Thursday, November 22, 2007

Britain strikes back at the Empire

Recently there was an interesting news item. The British retail chain Marks & Spencer is planning to sell curry in India through franchise shops. Soon Indians can taste 'British' curry without visiting the Curry Houses of that country.

The word curry is said to have evolved from kari in Tamil. In Malayalam also the same name is used. It means different types of culinary products in different parts of the world. But basically curry is a side dish or secondary dish eaten with rice. It could be made with meat, sea food, eggs or vegetables, the common factor being spices.

During the Raj, the British became enamored with curry and rice and took it to their country where it gained great popularity. Whether the sahibs got on to the curry habit from the Anglo Indians (AI) or vice versa is not clear. Without doubt, the AI cuisine is excellent.

The best AI chicken curry I tasted was in Delhi in January 1954. To remember it after half a century is sufficient testimony for its excellence. I was traveling to Ludhiana as a member of the Mysore University hockey team to play the All India Inter University finals against Punjab. We had a two day break in Delhi.

My hostel friend Eric Perriera had insisted that I should visit his parents. His father was a civilian officer in the Defense Department at the capital. Eric’s mother gave me a lunch of chicken curry and rice. It was superb. I lost touch with this good friend of mine. Some one told me later that he had migrated to UK and joined the RAF. I would be grateful for any lead about him.

Talking about Delhi and food reminds of an ‘Indian’ dinner we gave a General Tires (Akron, Ohio) delegation at Ashoka Hotel. This was in 1972, after signing an MOU with them for technical collaboration for Apollo Tyres. The Americans were keen to try Indian food. Many foreigners do not know that India has so many different cuisines. The meal served that night consisted of mulligatawny soup, tandoori scampi, butter chicken masala with roties, and kulfi.

Mulligatawny soup, as far as I know, is an AI adaptation of the South Indian rasam (sometimes wrongly called ‘pepper water’). It is normally served hot. But when The Taj (Bombay) opened Tanjore Reastaurant in the 1970s they used to serve chilled rasam as appetizer. It used to be excellent.

To conclude, here is a Raj story I read somewhere. A sahib traveling by train was having lunch at a railway station restaurant. As he was relishing the chicken curry and rice, the train left. On realizing that the passenger was still at lunch, the upset station master rushed to him and said, ‘Not to worry sahib, take your time. I’ll call the train back.” He did.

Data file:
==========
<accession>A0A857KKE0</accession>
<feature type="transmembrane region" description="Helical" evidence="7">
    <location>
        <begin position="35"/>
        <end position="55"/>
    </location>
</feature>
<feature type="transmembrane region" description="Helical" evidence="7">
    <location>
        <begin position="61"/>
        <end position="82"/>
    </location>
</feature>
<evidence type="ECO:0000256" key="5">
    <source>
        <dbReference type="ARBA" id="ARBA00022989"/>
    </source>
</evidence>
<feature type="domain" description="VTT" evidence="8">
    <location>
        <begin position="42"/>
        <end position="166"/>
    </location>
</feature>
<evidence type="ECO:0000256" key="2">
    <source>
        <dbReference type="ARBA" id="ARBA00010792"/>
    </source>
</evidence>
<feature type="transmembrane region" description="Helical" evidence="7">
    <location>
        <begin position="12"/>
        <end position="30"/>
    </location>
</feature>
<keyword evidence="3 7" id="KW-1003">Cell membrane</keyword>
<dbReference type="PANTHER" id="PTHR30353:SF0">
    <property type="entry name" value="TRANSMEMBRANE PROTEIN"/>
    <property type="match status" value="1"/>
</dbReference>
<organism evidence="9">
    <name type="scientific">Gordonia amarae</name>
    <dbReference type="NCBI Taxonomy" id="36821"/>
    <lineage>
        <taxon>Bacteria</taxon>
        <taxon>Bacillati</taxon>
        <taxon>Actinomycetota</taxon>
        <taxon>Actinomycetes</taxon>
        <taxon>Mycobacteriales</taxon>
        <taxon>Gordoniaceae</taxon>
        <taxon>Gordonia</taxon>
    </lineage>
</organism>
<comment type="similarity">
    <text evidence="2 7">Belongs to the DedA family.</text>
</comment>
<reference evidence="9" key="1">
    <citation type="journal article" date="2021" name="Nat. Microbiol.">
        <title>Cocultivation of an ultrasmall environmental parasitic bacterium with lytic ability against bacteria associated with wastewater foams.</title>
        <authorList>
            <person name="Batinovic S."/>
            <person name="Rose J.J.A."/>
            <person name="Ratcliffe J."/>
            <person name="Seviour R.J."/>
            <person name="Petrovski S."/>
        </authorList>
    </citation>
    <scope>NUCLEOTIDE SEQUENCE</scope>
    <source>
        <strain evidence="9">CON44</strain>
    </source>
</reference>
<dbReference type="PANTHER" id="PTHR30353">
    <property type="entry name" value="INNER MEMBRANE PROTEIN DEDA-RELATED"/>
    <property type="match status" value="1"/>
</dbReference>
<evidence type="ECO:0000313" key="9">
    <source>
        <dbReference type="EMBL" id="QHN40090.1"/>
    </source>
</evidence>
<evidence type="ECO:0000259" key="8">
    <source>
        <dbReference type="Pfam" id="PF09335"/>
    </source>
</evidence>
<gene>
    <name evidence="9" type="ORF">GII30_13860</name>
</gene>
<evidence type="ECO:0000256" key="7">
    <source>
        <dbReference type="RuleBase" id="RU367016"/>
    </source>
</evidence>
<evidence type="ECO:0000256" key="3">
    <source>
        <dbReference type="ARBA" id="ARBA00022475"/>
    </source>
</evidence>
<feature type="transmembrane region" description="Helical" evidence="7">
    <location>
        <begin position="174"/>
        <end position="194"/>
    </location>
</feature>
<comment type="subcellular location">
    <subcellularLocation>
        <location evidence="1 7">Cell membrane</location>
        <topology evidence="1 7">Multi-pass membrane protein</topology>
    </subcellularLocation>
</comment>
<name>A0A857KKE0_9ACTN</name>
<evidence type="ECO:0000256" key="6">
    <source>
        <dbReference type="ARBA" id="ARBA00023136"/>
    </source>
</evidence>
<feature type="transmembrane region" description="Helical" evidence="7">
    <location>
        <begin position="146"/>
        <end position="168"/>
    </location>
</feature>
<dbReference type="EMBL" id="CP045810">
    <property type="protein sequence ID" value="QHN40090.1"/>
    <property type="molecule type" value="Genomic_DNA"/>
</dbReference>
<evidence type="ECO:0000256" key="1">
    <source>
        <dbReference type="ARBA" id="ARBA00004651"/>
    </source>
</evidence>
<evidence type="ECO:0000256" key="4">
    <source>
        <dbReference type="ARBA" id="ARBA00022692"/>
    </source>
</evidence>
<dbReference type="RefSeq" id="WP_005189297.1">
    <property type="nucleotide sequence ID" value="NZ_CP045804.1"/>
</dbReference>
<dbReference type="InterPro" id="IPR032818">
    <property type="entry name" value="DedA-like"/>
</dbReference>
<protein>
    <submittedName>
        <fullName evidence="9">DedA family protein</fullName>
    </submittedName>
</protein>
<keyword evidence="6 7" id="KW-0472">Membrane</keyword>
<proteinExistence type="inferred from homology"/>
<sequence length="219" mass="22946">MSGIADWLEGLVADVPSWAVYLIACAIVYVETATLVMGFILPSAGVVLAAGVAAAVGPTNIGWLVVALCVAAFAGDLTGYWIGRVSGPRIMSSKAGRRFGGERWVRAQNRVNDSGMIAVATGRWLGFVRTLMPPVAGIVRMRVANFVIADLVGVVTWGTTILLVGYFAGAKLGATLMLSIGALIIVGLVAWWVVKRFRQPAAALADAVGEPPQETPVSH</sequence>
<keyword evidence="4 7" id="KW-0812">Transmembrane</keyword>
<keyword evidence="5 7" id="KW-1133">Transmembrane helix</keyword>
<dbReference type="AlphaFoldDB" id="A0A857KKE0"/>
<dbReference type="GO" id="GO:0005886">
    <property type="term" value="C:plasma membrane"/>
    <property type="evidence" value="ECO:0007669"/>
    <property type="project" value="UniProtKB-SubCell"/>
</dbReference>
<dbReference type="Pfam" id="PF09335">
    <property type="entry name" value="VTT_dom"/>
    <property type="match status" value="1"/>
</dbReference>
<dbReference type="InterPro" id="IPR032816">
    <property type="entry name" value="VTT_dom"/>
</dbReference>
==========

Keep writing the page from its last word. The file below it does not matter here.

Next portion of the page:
Ah, the Raj days!

Ends.

Also see: Bangalore memories

3 comments:

Guru said...

I am not sure whether Indians travelling to Britain ever tasted Marks and Spencer's 'curry'. I am a vegetarian and I have tasted the microwaveable Marks and Spence 'curry' and other vegetarian varieties they prepare for microwaves or oven. I like them and they are indeed measure up to Marks and Spencer quality which is well known in Europe. Marks and Spencer is the HP counterpart for clothing and food (Like the Hewlett and Packard, Marks and Spencer were two Jewish men from Manchester who started the business in a humble way decades ago. Soon Marks and Spencer shirts, jackets, suits and particularly women garments became known for their quality and value for money.

Many British cities have markets where Indian vegetables are sold fresh. The green coriander and karela (bitter goad as the Indians call them) are so fresh that I have not seen the likes of them even in those glory days of the Devaraja Market in Mysore or markets in Bangalore or Chennai. Green (Raw) bananas (called plantain in West Indians) coming directly from the Windward Island in West Indies every week are of superb quality. I know a thing or two about green bananas, as my ancestral land in Trichy cultivated them for markets. But they cannot match the quality of the Windward Island green bananas sold in London markets. The banana chips made from these bananas have a unique unmatched taste. Ripe bananas ( the fruit) again from Windward Islands are cheap and tasty. I have lived in the USA, the bananas there are from South America, a sqashy variety and are no match for the above bananas.

It is like carrying the coal to Newscastle. I have found that vegetarian meals prepapred by even the best Mangalore brand hotels in Bangalore, Mysore and Chennai are often salty and hot(in spicy terms). Whenever I visit India my famil prepares me dishes of green bananas and yam assuming that I have been hankering to taste them and to their disappoinment I tell them that they do not taste as good as we prepare in Britain.

Marks and Spencer brand is well known for quality and there is history behind them not failing in their endeavour.

Abraham Tharakan said...

Guru, thank you for the informative comment.

Ashvin said...

The original meaning of Anglo Indians were the English living and working in India. It was not racial. It was later on that the term was used to define mixed race people of Indian and English ancestry.